Israel Beiteinu angry at 'suspicious' police investigation

Party official: "We're expecting a backlash against the police;" state attorney dismisses claims of Lieberman witch-hunt.

Lieberman 248.88 (photo credit: Ariel Jerozolimski)
Lieberman 248.88
(photo credit: Ariel Jerozolimski)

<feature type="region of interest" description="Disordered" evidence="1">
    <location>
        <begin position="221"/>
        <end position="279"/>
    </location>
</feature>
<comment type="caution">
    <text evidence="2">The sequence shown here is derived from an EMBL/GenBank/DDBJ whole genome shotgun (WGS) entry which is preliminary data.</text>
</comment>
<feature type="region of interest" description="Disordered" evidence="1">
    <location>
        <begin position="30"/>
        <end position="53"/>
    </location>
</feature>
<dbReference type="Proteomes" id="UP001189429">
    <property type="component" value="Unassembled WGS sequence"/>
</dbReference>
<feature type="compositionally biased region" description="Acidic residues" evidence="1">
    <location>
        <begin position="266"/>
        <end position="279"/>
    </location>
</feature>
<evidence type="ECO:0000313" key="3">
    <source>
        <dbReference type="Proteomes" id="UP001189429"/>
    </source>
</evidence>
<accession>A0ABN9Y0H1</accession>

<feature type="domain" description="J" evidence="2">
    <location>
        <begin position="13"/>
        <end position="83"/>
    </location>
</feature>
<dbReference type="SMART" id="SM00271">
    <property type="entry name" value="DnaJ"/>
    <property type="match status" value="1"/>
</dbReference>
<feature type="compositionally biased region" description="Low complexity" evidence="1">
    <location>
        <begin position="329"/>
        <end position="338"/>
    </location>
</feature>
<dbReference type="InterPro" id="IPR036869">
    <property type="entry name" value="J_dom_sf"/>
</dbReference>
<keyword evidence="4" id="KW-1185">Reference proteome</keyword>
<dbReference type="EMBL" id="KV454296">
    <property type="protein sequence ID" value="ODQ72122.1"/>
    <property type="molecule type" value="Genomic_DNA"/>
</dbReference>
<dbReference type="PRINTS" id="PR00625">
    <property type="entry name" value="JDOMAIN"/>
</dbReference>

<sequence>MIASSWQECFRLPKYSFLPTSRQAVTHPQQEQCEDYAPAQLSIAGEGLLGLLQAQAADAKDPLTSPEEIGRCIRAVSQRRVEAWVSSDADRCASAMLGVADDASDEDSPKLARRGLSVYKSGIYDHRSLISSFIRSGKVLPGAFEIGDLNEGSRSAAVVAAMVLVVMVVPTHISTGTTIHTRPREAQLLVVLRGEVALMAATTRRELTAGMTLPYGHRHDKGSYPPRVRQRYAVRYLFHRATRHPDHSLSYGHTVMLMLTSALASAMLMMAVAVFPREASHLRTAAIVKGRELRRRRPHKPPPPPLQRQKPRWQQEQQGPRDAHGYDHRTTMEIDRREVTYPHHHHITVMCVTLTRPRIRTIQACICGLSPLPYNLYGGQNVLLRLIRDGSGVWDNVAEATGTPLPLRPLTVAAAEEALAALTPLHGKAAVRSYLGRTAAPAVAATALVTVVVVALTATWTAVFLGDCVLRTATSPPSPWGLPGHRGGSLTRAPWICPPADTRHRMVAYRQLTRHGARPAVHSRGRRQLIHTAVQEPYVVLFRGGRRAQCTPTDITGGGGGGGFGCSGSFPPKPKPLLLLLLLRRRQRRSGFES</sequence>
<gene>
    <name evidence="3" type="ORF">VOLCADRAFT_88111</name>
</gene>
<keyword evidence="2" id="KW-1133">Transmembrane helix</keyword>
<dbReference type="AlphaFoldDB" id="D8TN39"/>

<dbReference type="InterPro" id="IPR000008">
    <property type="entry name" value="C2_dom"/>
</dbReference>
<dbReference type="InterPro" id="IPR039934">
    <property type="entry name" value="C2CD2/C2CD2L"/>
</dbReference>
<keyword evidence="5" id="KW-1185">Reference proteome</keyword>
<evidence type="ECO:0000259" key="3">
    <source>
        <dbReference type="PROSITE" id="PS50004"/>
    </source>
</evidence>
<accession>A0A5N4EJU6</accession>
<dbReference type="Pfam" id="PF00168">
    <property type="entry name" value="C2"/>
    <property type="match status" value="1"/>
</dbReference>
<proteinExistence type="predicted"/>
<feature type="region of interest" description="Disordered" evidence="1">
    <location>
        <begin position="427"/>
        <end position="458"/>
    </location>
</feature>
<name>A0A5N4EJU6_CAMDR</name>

Israel Beiteinu officials expressed bitterness and frustration Monday at what they called "very suspicious" timing on the part of the police. On Sunday, seven associates of party chief Avigdor Lieberman, including his daughter Michal and his attorney Yoav Mani, were detained for questioning. The move comes just 16 days ahead of a national election in which Israel Beiteinu is expected to win as many as 16 Knesset seats. "Nobody wants to say it outright because no one wants to sound like a conspiracy theorist," said one senior official in the party, "but as I think Menachem Begin said, 'just because you're paranoid doesn't mean everyone isn't out to get you.'" Several party officials spoke to The Jerusalem Post on condition of anonymity because of the delicacy of the situation and instructions from the party not to speak on the matter to the press. "It's so odd, not just because it came right before the elections, but during the week when every major newspaper was running a story that Israel Beiteinu was gaining in popularity," said the official. Another party official noted that the latest round of detentions concerned documents police had already been permitted to see in August. "I say the police had enough time to investigate, to bring evidence," said a member of the party's Knesset list. "Lieberman has been begging that they bring the endless investigating to an end, either indicting or dropping it," she said. Lieberman himself has filed High Court of Justice petitions and sent requests to Attorney General Menachem Mazuz calling on law enforcement bodies to expedite their investigations in order to allow him to return to normalcy. The party chairman and former minister has been under on-and-off investigation on various suspicions since 2001. Lieberman himself has been openly antagonistic to the police decision to detain his associates so close to election day. "I am glad that the tradition is continuing: an interrogation for every election campaign," he quipped at a campaign stop in Nazareth Illit Sunday evening. According to outside observers, Lieberman wields total control over the party's operations, including the ability to single-handedly decide the party's Knesset list and agenda. There is no obvious power center that could challenge his authority within the party. But that could change if he was convicted or even indicted on corruption charges. According to one party official, there was some concern over the future of the party should the investigations against Lieberman turn out to be genuine and result in a conviction. "There isn't much talk of that right now," he said, "but it is in the back of people's minds." Even so, the official said he does not expect the suspicions to "undermine" the position of the party head internally. Asked if they expected the development to harm their chances at the polls, some party officials were decidedly optimistic. "The timing is so suspicious that it may actually do us more good than harm," said someone involved in the party's campaign. "It's still too early to tell what the net result will be, but we're definitely expecting some backlash against the police." The party has been working hard to make inroads into the English-speaking demographic. This group, said one party official, would likely be most affected by the sudden focus on the party head's morality. "It's going to be problematic in the Anglo crowd," he said. "They're already very upset about Olmert and corruption. They wanted a clean, straightforward government. Still, we feel it's something we can explain. These charges have been swirling around for almost a decade and nothing has come of it. No material has been handed to the prosecution; there hasn't been an official recommendation to indict. I think people will understand that there's something else happening, especially immediately before the election." Meanwhile, State Attorney Moshe Lador dismissed claims of a political witch-hunt against Lieberman. "The upcoming elections shouldn't influence the timing of the investigation," Lador told reporters. "If we had decided to delay the investigation, we would have been slammed from the other side." The state attorney said he expected the public and media to have faith in the law enforcement authorities and their decision to press ahead with the probe. Yaakov Lappin contributed to this report